With our first romance we saw the world in a whole new way because of the one who was absolutely wonderful, and who thought the same of us.
During our early teens we began the journey of our inner life in earnest, an inner life complicated by our sense of how others regard us, which in turn affected how we regarded ourselves. No wonder teenagers are confused and confusing.
Many of us spent the rest of our lives trying to reconcile how we value ourselves with how others value us. A lucky few learn early on that this reconciliation is achieved only by being courageous — by being true to oneself and true to the other at the same time. With that insight anyone can begin to build the good relationships that are at the heart of our existence.
Parenting and education are important because this insight does not come naturally. Nothing shapes us more that the intimate relationships that are imposed on us: those with our mother, our father and our siblings. These foundational relationships we do not get to choose.
Apart from these imposed relationships there are the relationships we do choose — with our spouse and our friends. By these choices we mould who we become. Without direct instruction, however, we are unlikely to learn this.
Such instruction can impart deep wisdom, that through my friendships I can become the self I am happy to be. Even deeper, that my value as a person — being a person as opposed to being someone’s tool — is reflected most in my friendships.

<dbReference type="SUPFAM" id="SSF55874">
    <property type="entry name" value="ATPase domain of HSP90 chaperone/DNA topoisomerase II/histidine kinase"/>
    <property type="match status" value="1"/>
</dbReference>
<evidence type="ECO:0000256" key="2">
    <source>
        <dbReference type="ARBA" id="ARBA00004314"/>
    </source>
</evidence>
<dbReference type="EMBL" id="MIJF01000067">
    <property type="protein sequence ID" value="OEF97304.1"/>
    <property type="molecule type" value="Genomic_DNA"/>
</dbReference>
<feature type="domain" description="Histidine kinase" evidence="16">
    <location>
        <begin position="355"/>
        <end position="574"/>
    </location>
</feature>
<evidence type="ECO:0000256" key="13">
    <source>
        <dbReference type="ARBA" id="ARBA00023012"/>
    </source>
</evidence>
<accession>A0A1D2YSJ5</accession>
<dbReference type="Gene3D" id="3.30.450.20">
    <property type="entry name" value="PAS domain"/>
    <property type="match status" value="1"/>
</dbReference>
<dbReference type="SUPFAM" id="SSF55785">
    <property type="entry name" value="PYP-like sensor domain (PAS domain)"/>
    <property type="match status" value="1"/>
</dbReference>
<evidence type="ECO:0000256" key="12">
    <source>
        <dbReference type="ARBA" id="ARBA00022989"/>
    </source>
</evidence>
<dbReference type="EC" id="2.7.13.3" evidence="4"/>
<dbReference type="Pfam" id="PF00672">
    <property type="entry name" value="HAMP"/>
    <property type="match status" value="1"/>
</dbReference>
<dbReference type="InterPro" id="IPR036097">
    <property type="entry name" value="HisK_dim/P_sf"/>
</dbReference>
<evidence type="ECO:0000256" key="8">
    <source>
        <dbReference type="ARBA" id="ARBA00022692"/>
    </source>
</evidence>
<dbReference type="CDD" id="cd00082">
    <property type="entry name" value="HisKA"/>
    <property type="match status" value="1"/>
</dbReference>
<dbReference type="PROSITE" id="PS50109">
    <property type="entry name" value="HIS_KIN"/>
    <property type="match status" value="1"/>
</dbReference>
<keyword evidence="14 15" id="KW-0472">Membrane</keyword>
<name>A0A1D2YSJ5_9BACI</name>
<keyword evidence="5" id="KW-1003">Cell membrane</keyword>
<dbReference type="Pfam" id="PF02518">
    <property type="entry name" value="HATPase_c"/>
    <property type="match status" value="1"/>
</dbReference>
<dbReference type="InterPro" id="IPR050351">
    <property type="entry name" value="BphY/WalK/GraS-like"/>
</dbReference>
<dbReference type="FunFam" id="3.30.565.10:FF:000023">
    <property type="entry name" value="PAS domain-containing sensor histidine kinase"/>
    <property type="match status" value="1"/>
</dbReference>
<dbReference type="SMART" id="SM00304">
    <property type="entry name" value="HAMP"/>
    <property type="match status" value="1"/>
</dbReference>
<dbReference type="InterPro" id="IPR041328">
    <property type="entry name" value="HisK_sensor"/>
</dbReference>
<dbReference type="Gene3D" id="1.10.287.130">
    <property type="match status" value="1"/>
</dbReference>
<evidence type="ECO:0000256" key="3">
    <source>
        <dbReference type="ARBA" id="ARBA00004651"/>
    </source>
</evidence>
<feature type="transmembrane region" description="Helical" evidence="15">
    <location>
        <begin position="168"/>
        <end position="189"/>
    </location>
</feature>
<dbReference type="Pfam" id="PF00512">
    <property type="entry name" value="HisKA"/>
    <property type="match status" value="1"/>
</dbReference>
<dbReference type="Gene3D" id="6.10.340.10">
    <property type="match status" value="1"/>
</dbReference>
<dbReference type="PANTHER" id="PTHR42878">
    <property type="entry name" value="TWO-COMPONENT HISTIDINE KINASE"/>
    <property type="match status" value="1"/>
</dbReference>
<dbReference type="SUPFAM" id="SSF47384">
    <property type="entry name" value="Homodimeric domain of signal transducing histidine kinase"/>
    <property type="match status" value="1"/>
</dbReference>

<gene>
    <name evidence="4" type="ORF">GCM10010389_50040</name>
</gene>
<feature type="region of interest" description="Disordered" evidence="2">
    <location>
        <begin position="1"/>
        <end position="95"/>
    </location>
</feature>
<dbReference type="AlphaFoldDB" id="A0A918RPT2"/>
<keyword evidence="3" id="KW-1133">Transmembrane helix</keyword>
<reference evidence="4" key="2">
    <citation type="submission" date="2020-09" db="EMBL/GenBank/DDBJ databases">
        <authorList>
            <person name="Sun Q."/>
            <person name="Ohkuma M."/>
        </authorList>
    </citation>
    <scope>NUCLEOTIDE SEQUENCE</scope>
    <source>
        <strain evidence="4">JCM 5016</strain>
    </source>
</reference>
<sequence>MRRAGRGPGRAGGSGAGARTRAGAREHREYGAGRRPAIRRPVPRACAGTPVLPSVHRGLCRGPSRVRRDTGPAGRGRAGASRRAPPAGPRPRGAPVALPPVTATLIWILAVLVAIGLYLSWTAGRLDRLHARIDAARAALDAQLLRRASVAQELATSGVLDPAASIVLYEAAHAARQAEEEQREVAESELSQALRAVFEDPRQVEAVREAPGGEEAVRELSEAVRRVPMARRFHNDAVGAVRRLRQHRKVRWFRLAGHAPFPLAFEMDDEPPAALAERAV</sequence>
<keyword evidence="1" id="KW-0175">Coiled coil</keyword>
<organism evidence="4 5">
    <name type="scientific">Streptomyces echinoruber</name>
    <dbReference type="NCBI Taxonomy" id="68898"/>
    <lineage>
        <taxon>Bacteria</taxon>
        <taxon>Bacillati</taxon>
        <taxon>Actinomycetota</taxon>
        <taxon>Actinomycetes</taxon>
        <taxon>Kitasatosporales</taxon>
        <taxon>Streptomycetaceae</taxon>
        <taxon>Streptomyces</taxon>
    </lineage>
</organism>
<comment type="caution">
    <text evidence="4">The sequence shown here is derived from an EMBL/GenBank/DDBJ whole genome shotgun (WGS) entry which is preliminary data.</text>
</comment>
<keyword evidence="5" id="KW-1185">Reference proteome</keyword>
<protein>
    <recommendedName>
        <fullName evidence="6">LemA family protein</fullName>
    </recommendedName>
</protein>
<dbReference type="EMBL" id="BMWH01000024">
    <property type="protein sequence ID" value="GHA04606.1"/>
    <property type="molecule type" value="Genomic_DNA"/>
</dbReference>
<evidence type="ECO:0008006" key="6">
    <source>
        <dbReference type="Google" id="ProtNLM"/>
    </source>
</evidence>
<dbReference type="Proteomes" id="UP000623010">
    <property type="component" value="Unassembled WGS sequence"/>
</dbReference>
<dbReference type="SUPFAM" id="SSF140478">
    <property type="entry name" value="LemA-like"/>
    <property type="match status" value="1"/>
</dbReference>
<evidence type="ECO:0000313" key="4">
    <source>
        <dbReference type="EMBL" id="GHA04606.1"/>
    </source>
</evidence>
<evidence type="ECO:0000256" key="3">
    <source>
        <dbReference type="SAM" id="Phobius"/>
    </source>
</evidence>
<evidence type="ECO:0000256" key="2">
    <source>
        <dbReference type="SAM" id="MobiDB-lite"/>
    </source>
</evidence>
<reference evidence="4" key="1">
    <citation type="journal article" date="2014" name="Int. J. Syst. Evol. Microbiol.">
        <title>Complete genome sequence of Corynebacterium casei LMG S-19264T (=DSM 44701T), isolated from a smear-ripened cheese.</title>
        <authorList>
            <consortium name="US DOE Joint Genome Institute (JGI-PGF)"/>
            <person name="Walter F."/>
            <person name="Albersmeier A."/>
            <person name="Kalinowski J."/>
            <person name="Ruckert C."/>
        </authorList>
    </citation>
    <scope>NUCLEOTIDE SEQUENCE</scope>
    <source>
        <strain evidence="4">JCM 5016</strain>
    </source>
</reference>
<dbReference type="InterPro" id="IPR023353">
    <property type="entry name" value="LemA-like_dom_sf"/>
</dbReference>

Few are taught this explicitly. It is definitely not taught in the sex-ed imposed on teenagers today. And yet it is its sexual potential that gives romantic friendships their energy. They are important relationships on the journey towards marriage and those relationships we are going to impose on our children.
As mankind moves towards conquering extreme poverty (and there is talk of achieving this by 2030) our relational needs will come roaring to the fore, because our high-tech mode of increased productivity is being purchased at the high price of attenuated relationships and fewer real friends.
Some, aware of the thin-ness of how we relate, have produced antidotes.
With her work in family therapy Virginia Satir started a “relational revolution” in psychotherapy that has spread to virtually all dimensions of the applied social sciences. In philosophy Leonardo Polo threw light on man as a being called to openness to others. John Paul II gave us the theology of the body. The economist John Mueller rediscovered “the fourth law” of economics – the voluntary redistribution of goods; and William Bowman of CUA’s School of Business defined the customer service approach. In neurological genetics, a recent breakthrough illustrates how, in the relational life of the father, stress can change the DNA of his child.
We all can contribute to building a relationally-centred civilization by celebrating teen romance — the first deep experience of “intimacy and otherness.” This is a pivotal point in the formation of the heart and mind, when, as young adults we learn that we are made more complete through this relationship, especially if it is one in which I am true to myself and true to the other. Soon, Valentine’s Day will be here, giving us our annual opportunity to impart this attractive wisdom to the young generation.